Sunday, April 18, 2010

Last day of freedom for a bit. Back to school tomorrow. I haven't got as much done as I had hoped but I do feel that I achieved a fair bit and had a rest too. The allotment is coming along . This year we are really hoping to achieve a bigger harvest. We usually manage to have a reasonable crop but this year I want more - in terms of fresh fruit and veg, fewer food miles AND less money spent.

I've also been watching Edible Garden on Wednesdays on BBC2 - courtesy of iplayer. Alys Fowler from BBC Gardeners World is trying to grow as much of her household's fruit and veg as possible for a the year and the series of 6x30 minute programmes charts her progress. She also has two hens to provide some fresh eggs. She needs three or what is she going to do if she loses one? You can't add in a new hen or two to the old one in her sort of garden situation. Anyway, one of the things she has done so far is to grow pea shoots for salad. She used a packet of marrowfat peas so I've bought myself some to have a go. Last summer I bought a couple of (reduced) bags of salad which had pea shoots in them and loved them. The packet of marrowfat peas cost 24p in Tesco and should give us a crop at about 4p per meal of 2 portions... Add a bit of other lettuce to have a mixed salad - yum. I'm going to plant some mixed salad leaves in a tub by the back door which is the only bit of the garden which ever gets any sun and that only for an hour in the afternoon.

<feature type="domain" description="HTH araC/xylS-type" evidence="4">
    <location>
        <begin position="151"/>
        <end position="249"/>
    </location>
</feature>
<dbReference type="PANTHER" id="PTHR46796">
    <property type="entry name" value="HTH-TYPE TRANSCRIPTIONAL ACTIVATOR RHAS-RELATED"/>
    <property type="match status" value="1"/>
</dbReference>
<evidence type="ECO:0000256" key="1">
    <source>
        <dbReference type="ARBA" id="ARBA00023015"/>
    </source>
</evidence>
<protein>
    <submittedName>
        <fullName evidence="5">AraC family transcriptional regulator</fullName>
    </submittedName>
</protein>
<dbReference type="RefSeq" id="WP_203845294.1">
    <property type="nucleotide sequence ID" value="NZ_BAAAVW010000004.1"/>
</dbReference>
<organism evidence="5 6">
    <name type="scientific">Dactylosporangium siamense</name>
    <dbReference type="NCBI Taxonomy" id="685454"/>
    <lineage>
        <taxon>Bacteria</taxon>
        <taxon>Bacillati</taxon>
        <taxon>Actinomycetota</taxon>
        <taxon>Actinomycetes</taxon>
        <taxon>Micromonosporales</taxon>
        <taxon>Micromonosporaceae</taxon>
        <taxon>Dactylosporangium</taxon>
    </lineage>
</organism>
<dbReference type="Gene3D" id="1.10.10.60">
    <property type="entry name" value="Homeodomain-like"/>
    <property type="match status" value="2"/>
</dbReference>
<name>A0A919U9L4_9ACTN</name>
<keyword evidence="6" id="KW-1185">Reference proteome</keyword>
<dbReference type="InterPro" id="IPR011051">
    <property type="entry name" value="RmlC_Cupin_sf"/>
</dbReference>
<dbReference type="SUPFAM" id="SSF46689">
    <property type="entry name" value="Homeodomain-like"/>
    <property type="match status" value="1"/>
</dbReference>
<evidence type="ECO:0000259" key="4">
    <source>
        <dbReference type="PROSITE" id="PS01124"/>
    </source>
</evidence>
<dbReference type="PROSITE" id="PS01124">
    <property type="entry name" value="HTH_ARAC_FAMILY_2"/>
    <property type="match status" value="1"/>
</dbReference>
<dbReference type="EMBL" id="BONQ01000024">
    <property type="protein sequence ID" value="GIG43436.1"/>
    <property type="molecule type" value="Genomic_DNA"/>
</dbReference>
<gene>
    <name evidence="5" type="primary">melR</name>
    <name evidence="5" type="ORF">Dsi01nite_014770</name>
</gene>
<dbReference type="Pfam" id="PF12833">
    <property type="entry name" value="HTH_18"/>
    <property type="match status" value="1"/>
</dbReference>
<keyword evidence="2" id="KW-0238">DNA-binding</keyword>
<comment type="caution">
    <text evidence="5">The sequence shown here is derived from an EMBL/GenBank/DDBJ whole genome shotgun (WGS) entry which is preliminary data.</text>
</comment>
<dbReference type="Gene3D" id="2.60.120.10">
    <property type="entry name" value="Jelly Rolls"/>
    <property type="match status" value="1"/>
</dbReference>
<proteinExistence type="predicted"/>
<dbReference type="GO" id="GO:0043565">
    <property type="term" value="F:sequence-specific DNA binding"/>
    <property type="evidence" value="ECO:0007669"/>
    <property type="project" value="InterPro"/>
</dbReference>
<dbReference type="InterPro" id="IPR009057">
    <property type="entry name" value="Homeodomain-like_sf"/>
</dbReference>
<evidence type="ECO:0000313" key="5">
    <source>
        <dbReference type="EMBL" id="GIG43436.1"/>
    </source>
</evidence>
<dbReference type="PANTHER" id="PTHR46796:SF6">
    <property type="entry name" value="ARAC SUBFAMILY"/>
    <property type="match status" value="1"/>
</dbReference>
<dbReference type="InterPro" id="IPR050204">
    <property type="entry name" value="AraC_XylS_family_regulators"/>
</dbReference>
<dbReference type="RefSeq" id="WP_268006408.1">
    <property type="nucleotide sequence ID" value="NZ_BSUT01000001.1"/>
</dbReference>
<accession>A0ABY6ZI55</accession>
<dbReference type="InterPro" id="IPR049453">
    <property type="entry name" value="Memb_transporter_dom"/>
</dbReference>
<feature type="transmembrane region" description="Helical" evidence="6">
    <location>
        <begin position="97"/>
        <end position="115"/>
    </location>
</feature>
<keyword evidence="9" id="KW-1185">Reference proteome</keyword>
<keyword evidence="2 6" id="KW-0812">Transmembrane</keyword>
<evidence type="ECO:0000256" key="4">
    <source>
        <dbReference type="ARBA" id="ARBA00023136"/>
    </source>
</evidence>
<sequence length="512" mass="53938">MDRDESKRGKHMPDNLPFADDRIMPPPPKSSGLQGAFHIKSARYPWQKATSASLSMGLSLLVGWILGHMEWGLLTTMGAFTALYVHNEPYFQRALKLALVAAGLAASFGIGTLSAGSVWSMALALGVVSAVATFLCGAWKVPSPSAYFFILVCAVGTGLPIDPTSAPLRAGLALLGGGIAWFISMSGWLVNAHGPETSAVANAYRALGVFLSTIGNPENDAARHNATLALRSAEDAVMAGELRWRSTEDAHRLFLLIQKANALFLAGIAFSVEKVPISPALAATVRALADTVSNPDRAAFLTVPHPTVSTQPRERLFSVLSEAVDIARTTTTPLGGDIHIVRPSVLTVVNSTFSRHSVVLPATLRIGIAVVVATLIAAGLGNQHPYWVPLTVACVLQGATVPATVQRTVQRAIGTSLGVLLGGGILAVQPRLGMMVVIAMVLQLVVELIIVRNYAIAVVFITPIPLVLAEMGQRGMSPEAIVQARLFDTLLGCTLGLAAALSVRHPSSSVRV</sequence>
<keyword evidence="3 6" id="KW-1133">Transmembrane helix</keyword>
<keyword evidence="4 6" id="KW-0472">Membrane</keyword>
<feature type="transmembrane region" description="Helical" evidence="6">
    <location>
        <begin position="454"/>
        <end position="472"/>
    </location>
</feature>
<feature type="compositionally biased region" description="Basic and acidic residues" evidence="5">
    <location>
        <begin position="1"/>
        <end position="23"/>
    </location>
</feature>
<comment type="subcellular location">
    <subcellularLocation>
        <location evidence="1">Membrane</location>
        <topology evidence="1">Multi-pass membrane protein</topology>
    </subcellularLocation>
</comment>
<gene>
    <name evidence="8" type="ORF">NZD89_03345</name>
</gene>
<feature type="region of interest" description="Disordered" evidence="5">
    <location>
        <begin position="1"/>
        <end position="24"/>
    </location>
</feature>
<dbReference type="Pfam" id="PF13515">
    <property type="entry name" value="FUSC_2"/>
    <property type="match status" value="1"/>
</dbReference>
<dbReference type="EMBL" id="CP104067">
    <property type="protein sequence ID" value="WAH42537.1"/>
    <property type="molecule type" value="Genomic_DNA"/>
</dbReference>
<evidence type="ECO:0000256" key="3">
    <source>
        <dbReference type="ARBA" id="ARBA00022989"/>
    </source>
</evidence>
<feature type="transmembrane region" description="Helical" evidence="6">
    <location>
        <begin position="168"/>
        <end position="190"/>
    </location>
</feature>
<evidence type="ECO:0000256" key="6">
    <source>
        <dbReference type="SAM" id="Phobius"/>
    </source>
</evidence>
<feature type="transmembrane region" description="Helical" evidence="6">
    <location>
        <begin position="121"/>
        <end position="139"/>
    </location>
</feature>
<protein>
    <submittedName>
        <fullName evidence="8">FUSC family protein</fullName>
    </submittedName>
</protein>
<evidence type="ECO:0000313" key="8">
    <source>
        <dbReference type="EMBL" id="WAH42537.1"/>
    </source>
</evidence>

Wednesday, April 14, 2010

We've had another day's hard work. My daughter & co came down to the allotment with us to put up a new-to-us shed that we were given. We had a little shed down there which my husband had created from a load of oddments off several skips back when we first got the allotment. It even had a window frame used as most of one side. (Our shed never got broken into as they could just look in and see all the old stuff we have... ) However, it is now falling apart because too much of it has rotted. So we jumped at the offer of another one, especially as it is bigger. We had a quick lunch after church on Sunday and went to the allotment. We had some slabs that we were given when a friend was redoing their garden that we were able to use them as a base. My husband had gone down on Saturday to dismantle the old shed and bring all the stuff up to the house for now. He also levelled the extra bit of ground needed for the bigger shed. We had a bit of a problem putting up the new shed...... So eight hours later, we went home for tea in the pitch dark. Once you start putting up a new shed, you can't leave it until it is secure or the wind will blow it down. And a few bits needed more repairs than expected. Luckily we had an extra shed side to use for bits of wood to repair the main pieces used. We will need an extra day to sort it all out. And we need to give a day to my daughter to help line the van they have bought to use as a camper. It is incredibly cheaper to fit a van out yourself than to buy one ready done BUT it does rather take up a lot of time.